Air Poems in the Key of Voice is a unique and innovative work of translation and performance: “The piece will offer hearing audiences something of the rich, immersive, spine-tingling experience conjured by sign language poetry.” This event is happening on Saturday 8 July at 12 noon – 1pm at the Market Theatre. Half price tickets are available if you have brought a ticket for another event at the Festival! Get your tickets now!
Chloe Garner interviews Air Poems in the Key of Voice creator Kyra Pollitt:
What can the audience expect from this event?
There’s no nudity at this event, so don’t be misled by the promotional photo. But there will be poetry that is made of the body – sign language poetry. The event is really about introducing sign language poetry to Ledbury audiences, explaining what it is, showing some, and discussing why it’s a fascinating form of British poetry. And this is the first time a sign language poet has performed at the Festival.
Can you tell me how sign language poetry differs from poetry written or performed by hearing/spoken word poets?
Without giving away too much of the plot, and just to whet your appetite, I can tell you that in sign language poetry you can achieve much of the usual ‘play with words’ ( in this case signs), but you can also zoom in and zoom out, play with scale and tempo in a really physical way, and create quite exact images for your ‘readers’. Of course, there are also limitations – sign language poetry can’t appear on a page – and that’s why I prefer to call it ‘Signart’. There’s an interesting debate to be had about where Signart sits in relation to the mainstream of British poetry.
Can you tell me more about the work of Paul Scott and why you wanted to work with his poems in particular?
Sign languages have no written form (British Sign Language is not a manual version of English, but a linguistically distinct language), so in deaf communities, poetry is used in bardic ways. It is used to record events, to tell the history of the community to itself and to express resistance in difficult times. Paul, who’ll be performing live at the event, is one of our most noted bards.
What inspired you to make what I think must be the first attempt to translate sign language poetry?
Well, this isn’t the first attempt at translating Signart, but it is borne out of frustration at the kind of translations that are commonplace. I think because deaf people are often seen simply as ‘disabled’, their communication is treated as less than a language – particularly when it comes to translation.
The translations I’ve seen and heard have often been spontaneous translations, and they are as awful as one might expect from any spontaneous translation of poetry in any language.
The real sting, though, is that if you hear a lousy translation of a Russian poem you don’t automatically assume that Russian poetry or the Russian people are inadequate.
So I’m trying a different tack. In the past I have successfully worked with professional poets- notably the Edinburgh Makar, Christine da Luca – to create parallel texts. But for this work, I’m stepping away from text altogether and trying radical translation. It’s pretty experimental, so you’ll have to come along and tell us if it works for you.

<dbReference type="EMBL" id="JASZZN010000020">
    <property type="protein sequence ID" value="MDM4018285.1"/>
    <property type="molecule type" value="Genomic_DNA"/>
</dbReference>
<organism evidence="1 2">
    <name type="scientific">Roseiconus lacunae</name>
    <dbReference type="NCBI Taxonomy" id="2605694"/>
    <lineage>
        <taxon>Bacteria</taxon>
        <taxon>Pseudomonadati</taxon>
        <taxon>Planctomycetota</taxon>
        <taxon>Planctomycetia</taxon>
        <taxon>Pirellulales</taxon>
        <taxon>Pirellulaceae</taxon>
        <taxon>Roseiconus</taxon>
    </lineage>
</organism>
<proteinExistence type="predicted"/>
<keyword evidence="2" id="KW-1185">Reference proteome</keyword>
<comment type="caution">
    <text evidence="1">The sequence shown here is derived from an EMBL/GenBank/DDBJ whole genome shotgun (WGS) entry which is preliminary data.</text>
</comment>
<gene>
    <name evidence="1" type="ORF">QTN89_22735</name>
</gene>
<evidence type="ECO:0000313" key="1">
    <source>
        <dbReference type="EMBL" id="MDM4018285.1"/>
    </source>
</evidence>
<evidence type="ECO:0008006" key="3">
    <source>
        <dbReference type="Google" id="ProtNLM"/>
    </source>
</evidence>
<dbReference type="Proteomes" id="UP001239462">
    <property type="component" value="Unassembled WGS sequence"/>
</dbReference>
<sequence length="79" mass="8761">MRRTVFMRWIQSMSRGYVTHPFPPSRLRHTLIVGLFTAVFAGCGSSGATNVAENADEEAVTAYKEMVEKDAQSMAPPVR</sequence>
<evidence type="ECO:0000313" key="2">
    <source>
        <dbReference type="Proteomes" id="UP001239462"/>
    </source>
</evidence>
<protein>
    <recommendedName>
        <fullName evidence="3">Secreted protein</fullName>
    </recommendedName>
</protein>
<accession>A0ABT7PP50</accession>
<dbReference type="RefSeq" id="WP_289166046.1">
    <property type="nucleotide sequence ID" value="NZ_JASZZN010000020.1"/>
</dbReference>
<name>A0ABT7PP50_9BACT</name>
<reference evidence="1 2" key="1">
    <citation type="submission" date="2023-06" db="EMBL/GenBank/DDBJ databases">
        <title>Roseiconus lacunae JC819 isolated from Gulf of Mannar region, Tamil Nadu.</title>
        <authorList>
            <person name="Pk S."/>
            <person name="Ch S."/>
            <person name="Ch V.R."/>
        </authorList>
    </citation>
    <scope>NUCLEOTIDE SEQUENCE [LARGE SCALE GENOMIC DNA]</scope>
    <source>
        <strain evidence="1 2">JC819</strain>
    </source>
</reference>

I’m inspired by interviews I conducted with deaf audiences at Signart events, when they told me what they experienced when they were watching. I’ve tried to reproduce some of those qualities for hearing audiences, so they get the same multi-sensory impact. I’m using film-poetry and sound to do that.
Can you tell me what have been the main challenges in this process and how you have responded to them?
In my research into the poetic qualities of Signart, I uncovered an overlooked pattern of rhyming in which images appear and reappear in variously inflected ways across various spatial locations throughout the pieces. When I started mapping that what emerged was a kind of medieval musical score sheet. I just took it from there..
Can you tell me why you chose to work with Victoria Punch and how her ‘vocal gestures’ create the effect you are aiming for?
I was looking for a musician to help me turn these scores into sound – the sound of Signart – when I came across Victoria. We were both doing some work at a school for deaf children. Without knowing that Victoria was musical, we started chatting about my work. Victoria ‘got it’ straight away, and when she started talking about singing as a series of ‘vocal gestures’, I knew we had to work together. So Victoria has been translating my scores into vocal gestures, and its produced something that sounds remarkably like plainsong.
Now at the event, you’ll see Paul’s body performing and hear Victoria’s body performing. And it’s all live, and in the moment, which for many years before the advent of video was a characteristic of Signart.
What is the role of film poetry in this event? What does film poetry convey to hearing audiences that reflects the experience of those who do sign?
I didn’t want to produce something that was just a visual and aural spectacle. It’s important to me that Ledbury’s audience learn something about Signart, and understand Paul’s poetry. But I wanted to avoid the restrictions of spoken and written text as much as possible. So I’ve worked with the wonderful Helen Dewbery and Chaucer Cameron, who have created film-poems that we’ll project onto and over Paul’s body. The idea is that they will illustrate the content of the poetry.
It’s the first time any of us have tried this, and we’re hoping it will be an evening to remember for all the right reasons. (As I write we’re about to head into our final rehearsals.) We’re hoping people will come along out of curiosity, have a fantastic experience and then give us their feedback. We’re certainly hoping to be a talking point, and to open a door to more sign language poetry at future Ledbury Festivals.